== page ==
Australia: after the floods, the tarantula alert

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SYDNEY | What if the worst was yet to come for Australians in the throes of catastrophic flooding? Homes spared by the rising waters could now experience an invasion of tarantulas fleeing the flood, authorities warned on Wednesday.

• Read also: In Australia, the rain has stopped, but thousands of people remain isolated

Part of the state of New South Wales, including parts of Sydney, has been in the water for several days due to torrential rains.

It is therefore with relief that the inhabitants welcomed the return of the blue sky on Wednesday. But they quickly received an “urgent” – and alarming – warning from the authorities: they must prepare for an influx of atrax robustus, the tarantula whose venom is the most violent in the world, and which is endemic to the Sydney area.

“Warming temperatures and high humidity form the perfect cocktail for an explosion in the presence of Atrax robustus in the coming days,” Tim Faulkner, director of the Australian Reptile Park, said in a statement.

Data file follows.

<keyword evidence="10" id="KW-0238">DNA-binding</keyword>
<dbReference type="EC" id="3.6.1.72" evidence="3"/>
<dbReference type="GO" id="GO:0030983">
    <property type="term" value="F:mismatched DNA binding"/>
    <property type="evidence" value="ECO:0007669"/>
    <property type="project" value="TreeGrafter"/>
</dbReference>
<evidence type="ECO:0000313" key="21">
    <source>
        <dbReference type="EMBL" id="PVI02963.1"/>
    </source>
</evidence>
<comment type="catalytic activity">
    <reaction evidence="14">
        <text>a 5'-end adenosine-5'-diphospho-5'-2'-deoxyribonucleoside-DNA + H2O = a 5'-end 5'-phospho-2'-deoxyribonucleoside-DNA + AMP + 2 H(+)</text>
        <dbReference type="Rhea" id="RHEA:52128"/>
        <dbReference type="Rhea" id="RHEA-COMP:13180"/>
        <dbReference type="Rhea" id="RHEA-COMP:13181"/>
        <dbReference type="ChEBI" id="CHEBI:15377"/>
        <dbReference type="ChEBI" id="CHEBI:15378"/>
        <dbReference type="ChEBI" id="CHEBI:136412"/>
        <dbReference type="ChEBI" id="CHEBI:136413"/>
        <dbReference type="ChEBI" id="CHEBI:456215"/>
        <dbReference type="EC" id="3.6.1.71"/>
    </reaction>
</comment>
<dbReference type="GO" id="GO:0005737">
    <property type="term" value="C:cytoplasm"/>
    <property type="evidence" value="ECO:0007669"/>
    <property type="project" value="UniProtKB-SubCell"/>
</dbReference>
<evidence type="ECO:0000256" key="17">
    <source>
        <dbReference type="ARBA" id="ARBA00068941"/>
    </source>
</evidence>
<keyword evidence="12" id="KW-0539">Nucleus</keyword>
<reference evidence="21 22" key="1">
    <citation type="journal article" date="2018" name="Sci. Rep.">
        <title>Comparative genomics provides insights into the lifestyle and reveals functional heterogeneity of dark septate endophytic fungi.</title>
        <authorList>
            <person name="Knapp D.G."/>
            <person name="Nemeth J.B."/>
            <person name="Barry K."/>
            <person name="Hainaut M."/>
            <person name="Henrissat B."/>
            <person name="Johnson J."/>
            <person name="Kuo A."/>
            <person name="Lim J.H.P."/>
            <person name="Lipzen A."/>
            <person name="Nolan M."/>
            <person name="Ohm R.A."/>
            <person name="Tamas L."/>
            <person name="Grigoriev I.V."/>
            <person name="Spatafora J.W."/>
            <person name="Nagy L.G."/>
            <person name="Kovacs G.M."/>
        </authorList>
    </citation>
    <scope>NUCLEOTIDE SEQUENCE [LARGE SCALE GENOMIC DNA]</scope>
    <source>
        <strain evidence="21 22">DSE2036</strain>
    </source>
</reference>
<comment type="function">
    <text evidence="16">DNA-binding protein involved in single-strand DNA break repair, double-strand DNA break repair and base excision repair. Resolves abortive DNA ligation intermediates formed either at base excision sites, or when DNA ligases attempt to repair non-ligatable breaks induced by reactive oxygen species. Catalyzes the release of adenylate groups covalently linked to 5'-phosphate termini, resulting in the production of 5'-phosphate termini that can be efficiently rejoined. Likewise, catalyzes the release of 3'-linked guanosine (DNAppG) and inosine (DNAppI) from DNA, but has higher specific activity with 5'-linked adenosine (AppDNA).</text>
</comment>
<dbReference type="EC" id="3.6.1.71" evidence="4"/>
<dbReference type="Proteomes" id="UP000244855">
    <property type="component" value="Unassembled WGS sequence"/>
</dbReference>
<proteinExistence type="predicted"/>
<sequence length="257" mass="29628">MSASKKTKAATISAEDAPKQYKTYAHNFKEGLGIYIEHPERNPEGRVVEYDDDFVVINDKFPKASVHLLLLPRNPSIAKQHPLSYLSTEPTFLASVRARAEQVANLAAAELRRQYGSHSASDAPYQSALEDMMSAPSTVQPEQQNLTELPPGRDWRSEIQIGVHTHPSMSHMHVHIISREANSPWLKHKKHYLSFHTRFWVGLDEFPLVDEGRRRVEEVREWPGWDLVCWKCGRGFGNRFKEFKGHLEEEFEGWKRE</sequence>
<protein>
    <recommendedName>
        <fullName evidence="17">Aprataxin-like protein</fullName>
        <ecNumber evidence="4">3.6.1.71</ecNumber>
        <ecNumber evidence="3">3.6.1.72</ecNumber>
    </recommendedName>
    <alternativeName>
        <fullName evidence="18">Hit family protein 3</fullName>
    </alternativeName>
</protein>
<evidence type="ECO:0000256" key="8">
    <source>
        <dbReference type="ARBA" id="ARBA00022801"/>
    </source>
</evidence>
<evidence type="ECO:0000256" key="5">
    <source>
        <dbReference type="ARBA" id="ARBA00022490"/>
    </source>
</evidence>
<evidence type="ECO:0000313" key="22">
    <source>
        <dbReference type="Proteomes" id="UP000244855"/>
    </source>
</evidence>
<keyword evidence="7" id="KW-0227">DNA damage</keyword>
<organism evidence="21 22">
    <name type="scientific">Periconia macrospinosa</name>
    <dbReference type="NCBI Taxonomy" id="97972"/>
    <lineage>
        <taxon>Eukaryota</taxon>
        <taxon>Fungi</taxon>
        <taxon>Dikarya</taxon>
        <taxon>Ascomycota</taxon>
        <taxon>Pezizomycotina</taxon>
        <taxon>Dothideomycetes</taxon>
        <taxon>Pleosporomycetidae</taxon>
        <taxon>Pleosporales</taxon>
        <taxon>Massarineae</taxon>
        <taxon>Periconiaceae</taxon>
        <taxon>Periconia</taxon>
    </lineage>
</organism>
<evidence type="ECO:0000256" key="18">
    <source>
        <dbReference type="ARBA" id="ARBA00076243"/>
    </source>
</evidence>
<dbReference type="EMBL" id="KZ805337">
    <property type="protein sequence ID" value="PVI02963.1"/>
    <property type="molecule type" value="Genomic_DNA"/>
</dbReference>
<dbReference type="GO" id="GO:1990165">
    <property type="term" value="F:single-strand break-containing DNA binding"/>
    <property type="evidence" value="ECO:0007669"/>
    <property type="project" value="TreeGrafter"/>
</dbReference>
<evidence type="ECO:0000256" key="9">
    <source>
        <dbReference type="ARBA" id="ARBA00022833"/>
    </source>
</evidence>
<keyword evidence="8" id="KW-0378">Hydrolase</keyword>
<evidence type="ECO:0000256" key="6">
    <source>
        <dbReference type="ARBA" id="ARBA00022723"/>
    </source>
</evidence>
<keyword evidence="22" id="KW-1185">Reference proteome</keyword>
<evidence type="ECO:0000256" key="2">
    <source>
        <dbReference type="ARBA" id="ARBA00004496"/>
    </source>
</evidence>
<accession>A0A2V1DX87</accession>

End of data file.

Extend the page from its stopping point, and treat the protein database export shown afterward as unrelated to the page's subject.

“After the incredible floods that we have experienced in Greater Sydney, they have been evicted from their habitat and will take refuge in the drier areas,” he explained.

“This unfortunately could mean that they will be entering homes very soon.”

Images of tarantulas fleeing flooded areas have gone viral in recent days, showing spiders climbing fences and buildings.

The atrax robustus is known (Sydney funnel-webs spider) is feared for its particularly poisonous and very fast acting venom. No less than 13 human deaths due to a bite of this tarantula have been officially documented.

However, there have been no fatal attacks since a serum was developed in the early 1980s.

The Australian Reptile Park, which has stocks of the serum, has invited people “who feel the courage” to capture the tarantula and bring it to collection areas.